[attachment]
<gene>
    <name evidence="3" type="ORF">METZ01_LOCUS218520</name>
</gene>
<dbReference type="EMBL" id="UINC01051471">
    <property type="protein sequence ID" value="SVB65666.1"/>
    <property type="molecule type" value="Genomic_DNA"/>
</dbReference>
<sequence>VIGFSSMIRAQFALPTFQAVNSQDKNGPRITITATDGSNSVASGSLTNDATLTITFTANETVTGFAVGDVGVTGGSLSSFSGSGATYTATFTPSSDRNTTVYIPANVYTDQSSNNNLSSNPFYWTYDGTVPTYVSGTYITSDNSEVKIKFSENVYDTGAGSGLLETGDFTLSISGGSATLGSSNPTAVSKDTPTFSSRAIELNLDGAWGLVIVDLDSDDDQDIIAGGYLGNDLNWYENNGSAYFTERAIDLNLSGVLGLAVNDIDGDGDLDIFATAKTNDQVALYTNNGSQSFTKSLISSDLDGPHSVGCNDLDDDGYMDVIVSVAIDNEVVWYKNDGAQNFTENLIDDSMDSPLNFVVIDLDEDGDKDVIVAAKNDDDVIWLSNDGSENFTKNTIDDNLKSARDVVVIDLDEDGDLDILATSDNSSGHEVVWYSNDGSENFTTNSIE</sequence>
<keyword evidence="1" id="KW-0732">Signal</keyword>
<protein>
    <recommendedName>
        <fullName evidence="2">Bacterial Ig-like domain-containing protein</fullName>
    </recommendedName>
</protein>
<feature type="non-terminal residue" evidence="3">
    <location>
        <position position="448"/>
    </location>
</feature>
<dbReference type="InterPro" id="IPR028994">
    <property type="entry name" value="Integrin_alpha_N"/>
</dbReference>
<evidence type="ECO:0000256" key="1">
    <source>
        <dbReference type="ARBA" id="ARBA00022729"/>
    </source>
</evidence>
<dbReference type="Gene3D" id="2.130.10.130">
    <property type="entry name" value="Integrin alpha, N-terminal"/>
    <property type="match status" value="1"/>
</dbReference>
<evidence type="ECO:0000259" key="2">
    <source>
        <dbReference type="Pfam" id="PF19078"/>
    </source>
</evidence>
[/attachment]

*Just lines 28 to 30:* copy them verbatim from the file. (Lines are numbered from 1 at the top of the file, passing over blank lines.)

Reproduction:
<dbReference type="Gene3D" id="2.130.10.130">
    <property type="entry name" value="Integrin alpha, N-terminal"/>
    <property type="match status" value="1"/>